This weekend, people across the UK will unite in mass remembrance, honoring people who are no longer with us on the county’s inaugural day of celebration.
This day, which takes place on Sunday 26th June, will provide a moment for all of us to pause in our busy lives and celebrate the ones we have lost.
This could mean visiting their favorite place, playing a certain song, searching for an old photo album, going on their favorite walk, or cooking a meal that reminds you of that person.
“In a non-stop modern world, we can feel increasingly difficult to keep in touch as much as we would like the lives of those who are no longer with us – so on the day of celebration, each of us can decide which life we will celebrate and how best we would like to do so,” the site explains. .
“Many places, cultures and religions have times and customs to remember as ways to honor loved ones or grandparents. The day of celebration can relate to all of them.”
And after the past two years of the pandemic – with more than 177,000 people in the UK missing linked to Covid – the idea couldn’t seem more relevant.
A group of 16 friends – all working in different fields and from different backgrounds – came up with the idea for a day of celebration, but said it “does not belong to anyone”.
“It is open to everyone from everywhere, regardless of age, race, creed or background, to people of all faiths or no religion,” the organizers say.
The website and social media pages share stories from participants, explaining who they will remember and why.
Among them is Alex Locker, the recognized ‘foodie’ who will be making risotto this weekend in memory of her father, the ‘king of risotto’.
“It’s a recipe that reminds me of really happy times and will be shared with the people I love,” she says. “My father was standing by the stove with his shirt sleeves rolled up, turning constantly, drinking wine and talking; enjoying the slow process, and as long as I kept stirring, the magic came together.”
Another person celebrating is David Mwanaka, originally from Zimbabwe, who became the first farmer to grow sorghum in the UK after learning the tricks of the trade from his late father.
“For me, celebrating my father means bringing my family together,” he says. “We sit and talk really well and eat the food we grew up eating because we can now grow that food in the UK. We take this time to celebrate previous generations because we are who we are today, because of what they did.”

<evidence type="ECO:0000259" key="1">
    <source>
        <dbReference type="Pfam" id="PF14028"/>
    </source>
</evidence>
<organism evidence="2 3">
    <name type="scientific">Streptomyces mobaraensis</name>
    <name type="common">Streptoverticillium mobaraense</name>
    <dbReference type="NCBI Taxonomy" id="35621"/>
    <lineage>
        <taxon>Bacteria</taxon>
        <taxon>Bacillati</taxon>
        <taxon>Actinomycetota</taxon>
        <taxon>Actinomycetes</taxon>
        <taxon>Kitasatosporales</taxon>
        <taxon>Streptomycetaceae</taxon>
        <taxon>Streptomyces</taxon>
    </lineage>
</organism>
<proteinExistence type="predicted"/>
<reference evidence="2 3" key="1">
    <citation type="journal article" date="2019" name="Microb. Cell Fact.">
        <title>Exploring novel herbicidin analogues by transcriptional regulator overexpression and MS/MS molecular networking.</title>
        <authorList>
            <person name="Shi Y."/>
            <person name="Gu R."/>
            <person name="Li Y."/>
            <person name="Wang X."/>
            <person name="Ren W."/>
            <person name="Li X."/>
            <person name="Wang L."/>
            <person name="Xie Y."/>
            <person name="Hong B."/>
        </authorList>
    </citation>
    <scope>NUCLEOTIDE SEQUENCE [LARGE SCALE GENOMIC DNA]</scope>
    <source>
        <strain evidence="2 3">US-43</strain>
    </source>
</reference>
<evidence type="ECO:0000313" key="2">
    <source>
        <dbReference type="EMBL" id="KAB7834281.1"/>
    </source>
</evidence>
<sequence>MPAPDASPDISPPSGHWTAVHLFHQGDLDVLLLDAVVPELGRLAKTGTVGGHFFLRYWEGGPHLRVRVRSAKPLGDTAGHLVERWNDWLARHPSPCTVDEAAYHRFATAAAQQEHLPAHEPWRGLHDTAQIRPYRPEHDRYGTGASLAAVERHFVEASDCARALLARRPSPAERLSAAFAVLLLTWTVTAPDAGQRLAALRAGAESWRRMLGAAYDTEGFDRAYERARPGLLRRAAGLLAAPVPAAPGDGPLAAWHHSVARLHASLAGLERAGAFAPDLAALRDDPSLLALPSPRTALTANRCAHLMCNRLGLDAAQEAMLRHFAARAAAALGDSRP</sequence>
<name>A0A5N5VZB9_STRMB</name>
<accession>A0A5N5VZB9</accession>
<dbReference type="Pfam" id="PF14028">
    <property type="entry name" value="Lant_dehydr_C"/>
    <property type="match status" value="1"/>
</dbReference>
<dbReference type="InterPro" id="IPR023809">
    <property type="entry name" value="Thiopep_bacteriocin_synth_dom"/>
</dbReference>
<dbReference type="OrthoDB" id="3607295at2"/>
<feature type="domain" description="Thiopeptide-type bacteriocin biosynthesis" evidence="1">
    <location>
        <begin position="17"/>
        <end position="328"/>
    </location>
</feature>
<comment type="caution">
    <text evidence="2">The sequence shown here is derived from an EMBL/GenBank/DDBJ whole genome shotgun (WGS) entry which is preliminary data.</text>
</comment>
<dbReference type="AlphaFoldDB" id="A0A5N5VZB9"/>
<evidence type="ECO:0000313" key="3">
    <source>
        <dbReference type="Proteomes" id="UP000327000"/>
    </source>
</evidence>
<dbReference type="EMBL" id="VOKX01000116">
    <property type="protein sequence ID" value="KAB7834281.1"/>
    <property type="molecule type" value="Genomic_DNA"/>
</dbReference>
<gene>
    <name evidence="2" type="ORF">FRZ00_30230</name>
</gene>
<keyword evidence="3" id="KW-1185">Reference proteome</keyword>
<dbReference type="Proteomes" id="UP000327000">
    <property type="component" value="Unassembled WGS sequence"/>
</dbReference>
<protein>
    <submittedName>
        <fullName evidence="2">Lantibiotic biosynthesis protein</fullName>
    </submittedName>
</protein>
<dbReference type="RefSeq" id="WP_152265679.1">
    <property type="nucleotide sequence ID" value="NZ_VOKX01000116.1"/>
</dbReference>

Jo Sedley-Burke of Essex, who is president of Widow and Young’s charity (WAY), will celebrate her late wife Paula by going to the Ritz, where they established the hotel’s first gay civil partnership in 2006. She wants to point out not only what they have achieved as individuals, but also Ie how far society has progressed since then.
“Being one of the first gay couples to establish a civil partnership, and the first to do so at the Ritz, I felt really special and worth the campaign,” she says.
“I loved roses and I want to grow a rose in a vase that I can take with me wherever I go. There will always be Paula in me.”
Celebrities are also involved, with Stephen Fry, Richard E. Grant, Bro Leith, Lenny James, Anya Hindmarch, Helena Bonham Carter, Jamie Oliver, Gemma Arterton, Harriet Walter and River Midway, all planning activities.
Founding Friends – Tony Grounds, Elizabeth Adconley, Robert Weiss, Sir Alan Parker, Dory Dana Haire, Shaheen Bakhradnia, Ali Esseri, Kim Wilkie, Andrea Hartley, Saul Parker, Sam Pollard, Julia Samuel, Charlotte Metcalfe, Jundeep Anand, Jessica Parker and Dr. Martin Scors – Note that the day of celebration may not be suitable for those who have experienced a loss recently.
But for those who have sat in grief for a while – and feel ready to smile in the past – today provides an opportunity to share beautiful memories with others.
Today is all about bringing people together, so if you remember a loved one this weekend, use the hashtag #celebrationday to connect with people across the country who are celebrating.